The development of serious resistance of C. trachomatis to azithromycin or tetracyclines would seriously compromise the antibiotic component of the SAFE strategy. There are, however, few indications that this is likely to occur. Tetracyclines, for example, have remained effective for many years. The emergence of resistance to common dangerous pathogens such as Streptococcus pneumoniae and Plasmodium falciparum needs to be to monitored, although macrolide antibiotics are not widely used against these pathogens in areas where trachoma is endemic. The risk of Stevens–Johnson syndrome stopped mass treatments of trachoma with sulfonamides among native Americans in the south-west of the USA (19), but there are no reports of such rare serious side-effects associated with azithromycin. Nevertheless, appropriate monitoring should be in place (18).


Facial cleanliness

There is considerable evidence that persons with clean faces are less likely than others to have active trachoma. Consequently, there is an assumption that promoting hygiene may reduce trachoma (20, 21). A controlled trial suggested that a vigorous campaign promoting facial cleanliness may reduce the likelihood of persons developing intense trachoma (22). Educational activities in the form of skits, school programmes and national radio announcements have been implemented in a variety of cultural conditions, and many groups have long included the distribution of soap and the availability of fresh water as important aspects of trachoma programmes.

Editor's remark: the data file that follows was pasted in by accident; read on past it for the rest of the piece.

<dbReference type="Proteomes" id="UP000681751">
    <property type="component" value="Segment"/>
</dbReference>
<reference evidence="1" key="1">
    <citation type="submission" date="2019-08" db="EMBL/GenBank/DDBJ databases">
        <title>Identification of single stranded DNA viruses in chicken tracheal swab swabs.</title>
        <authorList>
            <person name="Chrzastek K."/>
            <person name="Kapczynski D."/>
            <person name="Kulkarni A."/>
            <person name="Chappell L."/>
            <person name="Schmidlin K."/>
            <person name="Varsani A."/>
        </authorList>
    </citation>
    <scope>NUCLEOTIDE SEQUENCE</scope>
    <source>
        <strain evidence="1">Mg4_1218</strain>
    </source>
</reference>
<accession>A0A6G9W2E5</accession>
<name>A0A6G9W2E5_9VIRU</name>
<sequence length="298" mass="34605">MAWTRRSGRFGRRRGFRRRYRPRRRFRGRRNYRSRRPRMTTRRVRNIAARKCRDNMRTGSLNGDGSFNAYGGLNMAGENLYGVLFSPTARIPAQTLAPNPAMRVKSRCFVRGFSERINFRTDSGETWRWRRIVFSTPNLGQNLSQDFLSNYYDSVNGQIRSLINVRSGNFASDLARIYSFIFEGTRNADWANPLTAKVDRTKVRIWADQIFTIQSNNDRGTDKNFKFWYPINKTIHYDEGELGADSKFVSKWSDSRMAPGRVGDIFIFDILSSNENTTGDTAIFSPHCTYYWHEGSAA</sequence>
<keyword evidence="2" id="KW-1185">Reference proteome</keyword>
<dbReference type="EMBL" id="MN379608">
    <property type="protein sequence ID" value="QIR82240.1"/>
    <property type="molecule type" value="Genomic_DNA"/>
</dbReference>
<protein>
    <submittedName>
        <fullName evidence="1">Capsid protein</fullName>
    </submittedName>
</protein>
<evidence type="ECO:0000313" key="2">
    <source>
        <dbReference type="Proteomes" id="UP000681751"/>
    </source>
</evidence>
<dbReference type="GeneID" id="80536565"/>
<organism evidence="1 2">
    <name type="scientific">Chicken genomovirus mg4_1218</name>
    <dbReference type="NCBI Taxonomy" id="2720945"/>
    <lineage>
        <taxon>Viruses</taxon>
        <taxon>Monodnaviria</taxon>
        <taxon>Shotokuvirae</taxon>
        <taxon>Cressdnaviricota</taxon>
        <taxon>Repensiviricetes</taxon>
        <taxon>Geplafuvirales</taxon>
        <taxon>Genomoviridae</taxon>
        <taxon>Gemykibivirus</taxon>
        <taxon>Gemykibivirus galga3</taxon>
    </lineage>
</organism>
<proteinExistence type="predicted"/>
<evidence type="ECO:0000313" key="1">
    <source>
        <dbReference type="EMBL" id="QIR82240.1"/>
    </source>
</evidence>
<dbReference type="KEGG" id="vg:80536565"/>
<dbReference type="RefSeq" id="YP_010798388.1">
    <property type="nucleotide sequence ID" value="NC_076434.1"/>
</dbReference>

Unfortunately, it has been difficult to show that facial cleanliness programmes substantially reduce the prevalence of trachoma in communities. Several studies have attributed changes in the prevalence of active trachoma to such programmes without adequately accounting for chance variation, seasonal effects, or secular trends(23). When villages with intense facial cleanliness campaigns were compared to control villages it was found that face-washing had a minimal effect on the prevalence of active trachoma after a year (24). It is hoped that programmes lasting more than a year will have a greater effect.

Any effect of hygiene on trachoma would be extremely important. Antibiotics may well reduce the prevalence of trachoma, but unless mass antibiotic administration is to be continued indefinitely the reintroduction of even a few chlamydial infections may eventually lead to pretreatment levels of infection (25). Infection may be delayed or even prevented if a facial cleanliness campaign can reduce transmission.